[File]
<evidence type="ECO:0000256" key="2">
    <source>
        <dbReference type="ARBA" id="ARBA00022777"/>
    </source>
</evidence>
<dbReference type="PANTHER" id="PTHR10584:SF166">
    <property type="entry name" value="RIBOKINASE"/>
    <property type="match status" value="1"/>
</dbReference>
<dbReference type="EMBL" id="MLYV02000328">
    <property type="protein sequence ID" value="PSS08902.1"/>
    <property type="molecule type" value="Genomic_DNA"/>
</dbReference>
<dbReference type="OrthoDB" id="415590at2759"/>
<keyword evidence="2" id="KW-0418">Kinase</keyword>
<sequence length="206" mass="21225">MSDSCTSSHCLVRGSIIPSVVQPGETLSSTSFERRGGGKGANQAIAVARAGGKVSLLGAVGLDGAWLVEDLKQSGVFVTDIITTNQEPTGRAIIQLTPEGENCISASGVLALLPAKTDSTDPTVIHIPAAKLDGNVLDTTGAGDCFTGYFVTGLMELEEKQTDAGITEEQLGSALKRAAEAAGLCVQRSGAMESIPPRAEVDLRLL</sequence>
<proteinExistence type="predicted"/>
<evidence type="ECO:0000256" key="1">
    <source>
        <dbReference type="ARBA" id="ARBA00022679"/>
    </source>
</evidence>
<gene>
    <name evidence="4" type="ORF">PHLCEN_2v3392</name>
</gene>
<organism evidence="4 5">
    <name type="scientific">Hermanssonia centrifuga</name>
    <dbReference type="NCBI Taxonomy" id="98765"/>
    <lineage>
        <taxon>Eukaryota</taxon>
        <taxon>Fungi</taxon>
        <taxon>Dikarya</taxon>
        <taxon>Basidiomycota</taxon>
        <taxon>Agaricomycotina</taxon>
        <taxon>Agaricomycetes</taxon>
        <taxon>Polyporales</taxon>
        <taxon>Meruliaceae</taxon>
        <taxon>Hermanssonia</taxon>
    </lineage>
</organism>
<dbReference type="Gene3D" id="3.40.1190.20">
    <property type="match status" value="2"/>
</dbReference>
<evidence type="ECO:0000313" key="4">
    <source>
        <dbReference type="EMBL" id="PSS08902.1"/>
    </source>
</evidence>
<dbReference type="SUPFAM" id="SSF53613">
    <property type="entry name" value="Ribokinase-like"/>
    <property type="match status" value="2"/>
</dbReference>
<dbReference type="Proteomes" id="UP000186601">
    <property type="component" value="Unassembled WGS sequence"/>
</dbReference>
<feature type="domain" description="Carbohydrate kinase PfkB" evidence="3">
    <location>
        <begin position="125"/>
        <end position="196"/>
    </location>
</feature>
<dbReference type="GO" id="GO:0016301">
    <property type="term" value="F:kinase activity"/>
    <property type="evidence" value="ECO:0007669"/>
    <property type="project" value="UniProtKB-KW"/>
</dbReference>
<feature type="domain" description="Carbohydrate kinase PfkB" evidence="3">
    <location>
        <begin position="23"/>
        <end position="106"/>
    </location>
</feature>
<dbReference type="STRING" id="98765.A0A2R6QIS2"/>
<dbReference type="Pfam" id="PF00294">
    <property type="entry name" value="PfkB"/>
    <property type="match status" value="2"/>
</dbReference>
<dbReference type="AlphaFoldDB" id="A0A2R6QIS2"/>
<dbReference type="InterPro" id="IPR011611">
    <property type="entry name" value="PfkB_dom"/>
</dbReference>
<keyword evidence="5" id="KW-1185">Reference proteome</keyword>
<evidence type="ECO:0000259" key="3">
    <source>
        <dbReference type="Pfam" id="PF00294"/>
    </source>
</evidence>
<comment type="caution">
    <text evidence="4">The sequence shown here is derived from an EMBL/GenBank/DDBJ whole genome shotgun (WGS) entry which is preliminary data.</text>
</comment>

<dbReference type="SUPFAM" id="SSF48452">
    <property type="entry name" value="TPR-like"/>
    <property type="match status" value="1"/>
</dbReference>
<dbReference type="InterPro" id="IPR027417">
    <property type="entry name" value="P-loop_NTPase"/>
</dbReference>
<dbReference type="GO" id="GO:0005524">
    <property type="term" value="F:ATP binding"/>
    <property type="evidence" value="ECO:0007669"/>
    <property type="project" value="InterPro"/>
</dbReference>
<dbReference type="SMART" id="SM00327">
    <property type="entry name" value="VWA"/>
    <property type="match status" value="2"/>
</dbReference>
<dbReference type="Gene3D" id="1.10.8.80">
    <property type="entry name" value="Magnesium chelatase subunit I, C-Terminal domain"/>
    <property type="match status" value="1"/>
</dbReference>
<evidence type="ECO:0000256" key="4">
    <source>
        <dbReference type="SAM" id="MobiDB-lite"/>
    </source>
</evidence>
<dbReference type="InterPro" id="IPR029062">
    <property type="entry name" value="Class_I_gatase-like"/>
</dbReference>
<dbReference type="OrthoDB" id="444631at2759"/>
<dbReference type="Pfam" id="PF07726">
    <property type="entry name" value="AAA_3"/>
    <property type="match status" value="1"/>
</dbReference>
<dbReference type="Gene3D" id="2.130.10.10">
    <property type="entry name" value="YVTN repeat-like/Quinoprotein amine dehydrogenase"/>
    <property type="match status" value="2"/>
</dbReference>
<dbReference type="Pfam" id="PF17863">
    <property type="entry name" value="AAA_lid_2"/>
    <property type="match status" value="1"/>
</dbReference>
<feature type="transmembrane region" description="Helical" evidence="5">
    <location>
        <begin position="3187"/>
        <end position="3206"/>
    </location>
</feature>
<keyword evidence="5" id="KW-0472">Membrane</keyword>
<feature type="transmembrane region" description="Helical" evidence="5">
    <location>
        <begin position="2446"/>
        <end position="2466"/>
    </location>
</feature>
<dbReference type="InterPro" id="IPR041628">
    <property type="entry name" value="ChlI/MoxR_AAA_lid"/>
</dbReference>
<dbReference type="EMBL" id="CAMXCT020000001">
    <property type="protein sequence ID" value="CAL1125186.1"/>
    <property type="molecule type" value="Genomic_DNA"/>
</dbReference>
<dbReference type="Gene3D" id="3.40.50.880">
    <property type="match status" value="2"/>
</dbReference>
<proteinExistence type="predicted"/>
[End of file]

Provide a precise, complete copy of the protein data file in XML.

<evidence type="ECO:0000256" key="2">
    <source>
        <dbReference type="ARBA" id="ARBA00022777"/>
    </source>
</evidence>
<dbReference type="PANTHER" id="PTHR10584:SF166">
    <property type="entry name" value="RIBOKINASE"/>
    <property type="match status" value="1"/>
</dbReference>
<dbReference type="EMBL" id="MLYV02000328">
    <property type="protein sequence ID" value="PSS08902.1"/>
    <property type="molecule type" value="Genomic_DNA"/>
</dbReference>
<dbReference type="OrthoDB" id="415590at2759"/>
<keyword evidence="2" id="KW-0418">Kinase</keyword>
<sequence length="206" mass="21225">MSDSCTSSHCLVRGSIIPSVVQPGETLSSTSFERRGGGKGANQAIAVARAGGKVSLLGAVGLDGAWLVEDLKQSGVFVTDIITTNQEPTGRAIIQLTPEGENCISASGVLALLPAKTDSTDPTVIHIPAAKLDGNVLDTTGAGDCFTGYFVTGLMELEEKQTDAGITEEQLGSALKRAAEAAGLCVQRSGAMESIPPRAEVDLRLL</sequence>
<proteinExistence type="predicted"/>
<evidence type="ECO:0000256" key="1">
    <source>
        <dbReference type="ARBA" id="ARBA00022679"/>
    </source>
</evidence>
<gene>
    <name evidence="4" type="ORF">PHLCEN_2v3392</name>
</gene>
<organism evidence="4 5">
    <name type="scientific">Hermanssonia centrifuga</name>
    <dbReference type="NCBI Taxonomy" id="98765"/>
    <lineage>
        <taxon>Eukaryota</taxon>
        <taxon>Fungi</taxon>
        <taxon>Dikarya</taxon>
        <taxon>Basidiomycota</taxon>
        <taxon>Agaricomycotina</taxon>
        <taxon>Agaricomycetes</taxon>
        <taxon>Polyporales</taxon>
        <taxon>Meruliaceae</taxon>
        <taxon>Hermanssonia</taxon>
    </lineage>
</organism>
<dbReference type="Gene3D" id="3.40.1190.20">
    <property type="match status" value="2"/>
</dbReference>
<evidence type="ECO:0000313" key="4">
    <source>
        <dbReference type="EMBL" id="PSS08902.1"/>
    </source>
</evidence>
<dbReference type="SUPFAM" id="SSF53613">
    <property type="entry name" value="Ribokinase-like"/>
    <property type="match status" value="2"/>
</dbReference>
<dbReference type="Proteomes" id="UP000186601">
    <property type="component" value="Unassembled WGS sequence"/>
</dbReference>
<feature type="domain" description="Carbohydrate kinase PfkB" evidence="3">
    <location>
        <begin position="125"/>
        <end position="196"/>
    </location>
</feature>
<dbReference type="GO" id="GO:0016301">
    <property type="term" value="F:kinase activity"/>
    <property type="evidence" value="ECO:0007669"/>
    <property type="project" value="UniProtKB-KW"/>
</dbReference>
<feature type="domain" description="Carbohydrate kinase PfkB" evidence="3">
    <location>
        <begin position="23"/>
        <end position="106"/>
    </location>
</feature>
<dbReference type="STRING" id="98765.A0A2R6QIS2"/>
<dbReference type="Pfam" id="PF00294">
    <property type="entry name" value="PfkB"/>
    <property type="match status" value="2"/>
</dbReference>
<dbReference type="AlphaFoldDB" id="A0A2R6QIS2"/>
<dbReference type="InterPro" id="IPR011611">
    <property type="entry name" value="PfkB_dom"/>
</dbReference>
<keyword evidence="5" id="KW-1185">Reference proteome</keyword>
<evidence type="ECO:0000259" key="3">
    <source>
        <dbReference type="Pfam" id="PF00294"/>
    </source>
</evidence>
<comment type="caution">
    <text evidence="4">The sequence shown here is derived from an EMBL/GenBank/DDBJ whole genome shotgun (WGS) entry which is preliminary data.</text>
</comment>

<dbReference type="SUPFAM" id="SSF48452">
    <property type="entry name" value="TPR-like"/>
    <property type="match status" value="1"/>
</dbReference>
<dbReference type="InterPro" id="IPR027417">
    <property type="entry name" value="P-loop_NTPase"/>
</dbReference>
<dbReference type="GO" id="GO:0005524">
    <property type="term" value="F:ATP binding"/>
    <property type="evidence" value="ECO:0007669"/>
    <property type="project" value="InterPro"/>
</dbReference>
<dbReference type="SMART" id="SM00327">
    <property type="entry name" value="VWA"/>
    <property type="match status" value="2"/>
</dbReference>
<dbReference type="Gene3D" id="1.10.8.80">
    <property type="entry name" value="Magnesium chelatase subunit I, C-Terminal domain"/>
    <property type="match status" value="1"/>
</dbReference>
<evidence type="ECO:0000256" key="4">
    <source>
        <dbReference type="SAM" id="MobiDB-lite"/>
    </source>
</evidence>
<dbReference type="InterPro" id="IPR029062">
    <property type="entry name" value="Class_I_gatase-like"/>
</dbReference>
<dbReference type="OrthoDB" id="444631at2759"/>
<dbReference type="Pfam" id="PF07726">
    <property type="entry name" value="AAA_3"/>
    <property type="match status" value="1"/>
</dbReference>
<dbReference type="Gene3D" id="2.130.10.10">
    <property type="entry name" value="YVTN repeat-like/Quinoprotein amine dehydrogenase"/>
    <property type="match status" value="2"/>
</dbReference>
<dbReference type="Pfam" id="PF17863">
    <property type="entry name" value="AAA_lid_2"/>
    <property type="match status" value="1"/>
</dbReference>
<feature type="transmembrane region" description="Helical" evidence="5">
    <location>
        <begin position="3187"/>
        <end position="3206"/>
    </location>
</feature>
<keyword evidence="5" id="KW-0472">Membrane</keyword>
<feature type="transmembrane region" description="Helical" evidence="5">
    <location>
        <begin position="2446"/>
        <end position="2466"/>
    </location>
</feature>
<dbReference type="InterPro" id="IPR041628">
    <property type="entry name" value="ChlI/MoxR_AAA_lid"/>
</dbReference>
<dbReference type="EMBL" id="CAMXCT020000001">
    <property type="protein sequence ID" value="CAL1125186.1"/>
    <property type="molecule type" value="Genomic_DNA"/>
</dbReference>
<dbReference type="Gene3D" id="3.40.50.880">
    <property type="match status" value="2"/>
</dbReference>
<proteinExistence type="predicted"/>